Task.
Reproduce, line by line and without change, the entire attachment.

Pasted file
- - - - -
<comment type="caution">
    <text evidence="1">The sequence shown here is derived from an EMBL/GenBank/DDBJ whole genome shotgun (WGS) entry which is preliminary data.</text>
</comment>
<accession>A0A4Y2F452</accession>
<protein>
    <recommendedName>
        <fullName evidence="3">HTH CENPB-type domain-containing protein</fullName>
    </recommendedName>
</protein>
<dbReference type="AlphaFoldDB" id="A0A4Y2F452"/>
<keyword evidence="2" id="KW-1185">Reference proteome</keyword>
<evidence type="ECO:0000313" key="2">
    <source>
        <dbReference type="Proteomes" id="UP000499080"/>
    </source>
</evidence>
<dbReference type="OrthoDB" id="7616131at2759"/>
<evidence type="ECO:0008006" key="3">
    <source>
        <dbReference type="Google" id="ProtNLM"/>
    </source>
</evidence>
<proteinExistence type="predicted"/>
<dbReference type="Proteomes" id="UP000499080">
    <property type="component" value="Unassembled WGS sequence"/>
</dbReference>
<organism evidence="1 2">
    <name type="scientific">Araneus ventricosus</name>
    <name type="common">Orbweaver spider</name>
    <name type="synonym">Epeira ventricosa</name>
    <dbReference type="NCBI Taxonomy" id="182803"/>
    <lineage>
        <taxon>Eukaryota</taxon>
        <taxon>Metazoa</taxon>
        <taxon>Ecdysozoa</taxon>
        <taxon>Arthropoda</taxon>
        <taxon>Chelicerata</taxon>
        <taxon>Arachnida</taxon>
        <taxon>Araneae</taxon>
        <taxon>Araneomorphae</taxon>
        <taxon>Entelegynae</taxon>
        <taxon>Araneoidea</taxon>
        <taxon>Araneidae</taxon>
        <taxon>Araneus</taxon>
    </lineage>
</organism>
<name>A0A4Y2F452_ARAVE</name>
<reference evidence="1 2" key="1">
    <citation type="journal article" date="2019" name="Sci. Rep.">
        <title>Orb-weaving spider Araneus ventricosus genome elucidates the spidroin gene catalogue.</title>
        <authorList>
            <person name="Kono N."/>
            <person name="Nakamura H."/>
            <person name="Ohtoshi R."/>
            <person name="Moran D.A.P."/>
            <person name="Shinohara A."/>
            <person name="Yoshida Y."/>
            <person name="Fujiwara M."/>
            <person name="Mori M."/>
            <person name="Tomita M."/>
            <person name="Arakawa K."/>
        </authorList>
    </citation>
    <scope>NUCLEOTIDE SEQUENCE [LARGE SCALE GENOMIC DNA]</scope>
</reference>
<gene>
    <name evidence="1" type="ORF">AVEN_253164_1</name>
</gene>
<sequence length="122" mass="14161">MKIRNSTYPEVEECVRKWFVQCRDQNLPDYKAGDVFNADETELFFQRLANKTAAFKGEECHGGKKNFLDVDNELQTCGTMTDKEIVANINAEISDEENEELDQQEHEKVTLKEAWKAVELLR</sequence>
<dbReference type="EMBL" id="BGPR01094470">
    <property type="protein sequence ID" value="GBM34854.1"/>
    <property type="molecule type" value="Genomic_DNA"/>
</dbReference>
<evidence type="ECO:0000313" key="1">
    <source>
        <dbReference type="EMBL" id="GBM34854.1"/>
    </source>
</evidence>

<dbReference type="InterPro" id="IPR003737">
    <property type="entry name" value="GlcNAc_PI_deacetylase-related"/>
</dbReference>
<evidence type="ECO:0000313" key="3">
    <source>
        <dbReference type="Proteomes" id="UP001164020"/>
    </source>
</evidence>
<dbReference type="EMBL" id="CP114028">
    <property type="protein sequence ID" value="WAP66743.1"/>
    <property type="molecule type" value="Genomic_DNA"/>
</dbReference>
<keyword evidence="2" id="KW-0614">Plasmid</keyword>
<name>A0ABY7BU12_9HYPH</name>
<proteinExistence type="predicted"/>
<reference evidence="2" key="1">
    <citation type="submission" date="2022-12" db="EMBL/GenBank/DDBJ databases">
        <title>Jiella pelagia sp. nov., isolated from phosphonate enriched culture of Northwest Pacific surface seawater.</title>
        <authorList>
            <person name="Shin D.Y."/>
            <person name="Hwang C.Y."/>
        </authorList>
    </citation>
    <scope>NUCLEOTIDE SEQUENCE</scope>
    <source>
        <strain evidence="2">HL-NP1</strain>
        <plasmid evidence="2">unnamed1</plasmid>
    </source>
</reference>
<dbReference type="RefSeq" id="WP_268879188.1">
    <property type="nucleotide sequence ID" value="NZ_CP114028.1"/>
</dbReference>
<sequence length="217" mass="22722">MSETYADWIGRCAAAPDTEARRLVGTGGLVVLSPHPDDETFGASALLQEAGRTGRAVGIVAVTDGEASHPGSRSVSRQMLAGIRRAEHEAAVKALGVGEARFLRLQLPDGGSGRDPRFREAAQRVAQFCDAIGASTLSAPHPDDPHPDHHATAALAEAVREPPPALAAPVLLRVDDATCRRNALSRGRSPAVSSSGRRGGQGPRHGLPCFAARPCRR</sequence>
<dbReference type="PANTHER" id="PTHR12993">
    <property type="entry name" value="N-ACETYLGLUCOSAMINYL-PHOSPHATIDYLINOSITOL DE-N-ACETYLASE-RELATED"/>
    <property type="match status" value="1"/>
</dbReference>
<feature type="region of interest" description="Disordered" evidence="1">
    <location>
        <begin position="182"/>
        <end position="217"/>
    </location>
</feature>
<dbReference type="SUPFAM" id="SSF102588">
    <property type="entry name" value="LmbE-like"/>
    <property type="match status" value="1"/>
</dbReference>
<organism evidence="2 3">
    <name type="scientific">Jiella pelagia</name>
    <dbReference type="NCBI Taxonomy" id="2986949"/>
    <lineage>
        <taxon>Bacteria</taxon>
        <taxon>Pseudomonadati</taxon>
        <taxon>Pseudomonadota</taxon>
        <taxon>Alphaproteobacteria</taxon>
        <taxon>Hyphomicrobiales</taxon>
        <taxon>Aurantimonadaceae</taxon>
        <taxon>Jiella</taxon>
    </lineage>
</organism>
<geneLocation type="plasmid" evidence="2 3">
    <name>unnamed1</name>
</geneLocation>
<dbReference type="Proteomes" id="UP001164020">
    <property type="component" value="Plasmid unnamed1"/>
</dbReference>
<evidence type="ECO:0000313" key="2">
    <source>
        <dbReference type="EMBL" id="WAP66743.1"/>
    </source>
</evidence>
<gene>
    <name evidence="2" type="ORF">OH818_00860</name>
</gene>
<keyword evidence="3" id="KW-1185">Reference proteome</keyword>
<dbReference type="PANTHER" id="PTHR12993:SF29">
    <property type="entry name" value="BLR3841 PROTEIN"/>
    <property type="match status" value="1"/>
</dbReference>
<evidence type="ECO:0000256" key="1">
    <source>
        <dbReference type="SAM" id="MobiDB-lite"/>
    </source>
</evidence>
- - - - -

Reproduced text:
<comment type="caution">
    <text evidence="1">The sequence shown here is derived from an EMBL/GenBank/DDBJ whole genome shotgun (WGS) entry which is preliminary data.</text>
</comment>
<accession>A0A4Y2F452</accession>
<protein>
    <recommendedName>
        <fullName evidence="3">HTH CENPB-type domain-containing protein</fullName>
    </recommendedName>
</protein>
<dbReference type="AlphaFoldDB" id="A0A4Y2F452"/>
<keyword evidence="2" id="KW-1185">Reference proteome</keyword>
<evidence type="ECO:0000313" key="2">
    <source>
        <dbReference type="Proteomes" id="UP000499080"/>
    </source>
</evidence>
<dbReference type="OrthoDB" id="7616131at2759"/>
<evidence type="ECO:0008006" key="3">
    <source>
        <dbReference type="Google" id="ProtNLM"/>
    </source>
</evidence>
<proteinExistence type="predicted"/>
<dbReference type="Proteomes" id="UP000499080">
    <property type="component" value="Unassembled WGS sequence"/>
</dbReference>
<organism evidence="1 2">
    <name type="scientific">Araneus ventricosus</name>
    <name type="common">Orbweaver spider</name>
    <name type="synonym">Epeira ventricosa</name>
    <dbReference type="NCBI Taxonomy" id="182803"/>
    <lineage>
        <taxon>Eukaryota</taxon>
        <taxon>Metazoa</taxon>
        <taxon>Ecdysozoa</taxon>
        <taxon>Arthropoda</taxon>
        <taxon>Chelicerata</taxon>
        <taxon>Arachnida</taxon>
        <taxon>Araneae</taxon>
        <taxon>Araneomorphae</taxon>
        <taxon>Entelegynae</taxon>
        <taxon>Araneoidea</taxon>
        <taxon>Araneidae</taxon>
        <taxon>Araneus</taxon>
    </lineage>
</organism>
<name>A0A4Y2F452_ARAVE</name>
<reference evidence="1 2" key="1">
    <citation type="journal article" date="2019" name="Sci. Rep.">
        <title>Orb-weaving spider Araneus ventricosus genome elucidates the spidroin gene catalogue.</title>
        <authorList>
            <person name="Kono N."/>
            <person name="Nakamura H."/>
            <person name="Ohtoshi R."/>
            <person name="Moran D.A.P."/>
            <person name="Shinohara A."/>
            <person name="Yoshida Y."/>
            <person name="Fujiwara M."/>
            <person name="Mori M."/>
            <person name="Tomita M."/>
            <person name="Arakawa K."/>
        </authorList>
    </citation>
    <scope>NUCLEOTIDE SEQUENCE [LARGE SCALE GENOMIC DNA]</scope>
</reference>
<gene>
    <name evidence="1" type="ORF">AVEN_253164_1</name>
</gene>
<sequence length="122" mass="14161">MKIRNSTYPEVEECVRKWFVQCRDQNLPDYKAGDVFNADETELFFQRLANKTAAFKGEECHGGKKNFLDVDNELQTCGTMTDKEIVANINAEISDEENEELDQQEHEKVTLKEAWKAVELLR</sequence>
<dbReference type="EMBL" id="BGPR01094470">
    <property type="protein sequence ID" value="GBM34854.1"/>
    <property type="molecule type" value="Genomic_DNA"/>
</dbReference>
<evidence type="ECO:0000313" key="1">
    <source>
        <dbReference type="EMBL" id="GBM34854.1"/>
    </source>
</evidence>

<dbReference type="InterPro" id="IPR003737">
    <property type="entry name" value="GlcNAc_PI_deacetylase-related"/>
</dbReference>
<evidence type="ECO:0000313" key="3">
    <source>
        <dbReference type="Proteomes" id="UP001164020"/>
    </source>
</evidence>
<dbReference type="EMBL" id="CP114028">
    <property type="protein sequence ID" value="WAP66743.1"/>
    <property type="molecule type" value="Genomic_DNA"/>
</dbReference>
<keyword evidence="2" id="KW-0614">Plasmid</keyword>
<name>A0ABY7BU12_9HYPH</name>
<proteinExistence type="predicted"/>
<reference evidence="2" key="1">
    <citation type="submission" date="2022-12" db="EMBL/GenBank/DDBJ databases">
        <title>Jiella pelagia sp. nov., isolated from phosphonate enriched culture of Northwest Pacific surface seawater.</title>
        <authorList>
            <person name="Shin D.Y."/>
            <person name="Hwang C.Y."/>
        </authorList>
    </citation>
    <scope>NUCLEOTIDE SEQUENCE</scope>
    <source>
        <strain evidence="2">HL-NP1</strain>
        <plasmid evidence="2">unnamed1</plasmid>
    </source>
</reference>
<dbReference type="RefSeq" id="WP_268879188.1">
    <property type="nucleotide sequence ID" value="NZ_CP114028.1"/>
</dbReference>
<sequence length="217" mass="22722">MSETYADWIGRCAAAPDTEARRLVGTGGLVVLSPHPDDETFGASALLQEAGRTGRAVGIVAVTDGEASHPGSRSVSRQMLAGIRRAEHEAAVKALGVGEARFLRLQLPDGGSGRDPRFREAAQRVAQFCDAIGASTLSAPHPDDPHPDHHATAALAEAVREPPPALAAPVLLRVDDATCRRNALSRGRSPAVSSSGRRGGQGPRHGLPCFAARPCRR</sequence>
<dbReference type="PANTHER" id="PTHR12993">
    <property type="entry name" value="N-ACETYLGLUCOSAMINYL-PHOSPHATIDYLINOSITOL DE-N-ACETYLASE-RELATED"/>
    <property type="match status" value="1"/>
</dbReference>
<feature type="region of interest" description="Disordered" evidence="1">
    <location>
        <begin position="182"/>
        <end position="217"/>
    </location>
</feature>
<dbReference type="SUPFAM" id="SSF102588">
    <property type="entry name" value="LmbE-like"/>
    <property type="match status" value="1"/>
</dbReference>
<organism evidence="2 3">
    <name type="scientific">Jiella pelagia</name>
    <dbReference type="NCBI Taxonomy" id="2986949"/>
    <lineage>
        <taxon>Bacteria</taxon>
        <taxon>Pseudomonadati</taxon>
        <taxon>Pseudomonadota</taxon>
        <taxon>Alphaproteobacteria</taxon>
        <taxon>Hyphomicrobiales</taxon>
        <taxon>Aurantimonadaceae</taxon>
        <taxon>Jiella</taxon>
    </lineage>
</organism>
<geneLocation type="plasmid" evidence="2 3">
    <name>unnamed1</name>
</geneLocation>
<dbReference type="Proteomes" id="UP001164020">
    <property type="component" value="Plasmid unnamed1"/>
</dbReference>
<evidence type="ECO:0000313" key="2">
    <source>
        <dbReference type="EMBL" id="WAP66743.1"/>
    </source>
</evidence>
<gene>
    <name evidence="2" type="ORF">OH818_00860</name>
</gene>
<keyword evidence="3" id="KW-1185">Reference proteome</keyword>
<dbReference type="PANTHER" id="PTHR12993:SF29">
    <property type="entry name" value="BLR3841 PROTEIN"/>
    <property type="match status" value="1"/>
</dbReference>
<evidence type="ECO:0000256" key="1">
    <source>
        <dbReference type="SAM" id="MobiDB-lite"/>
    </source>
</evidence>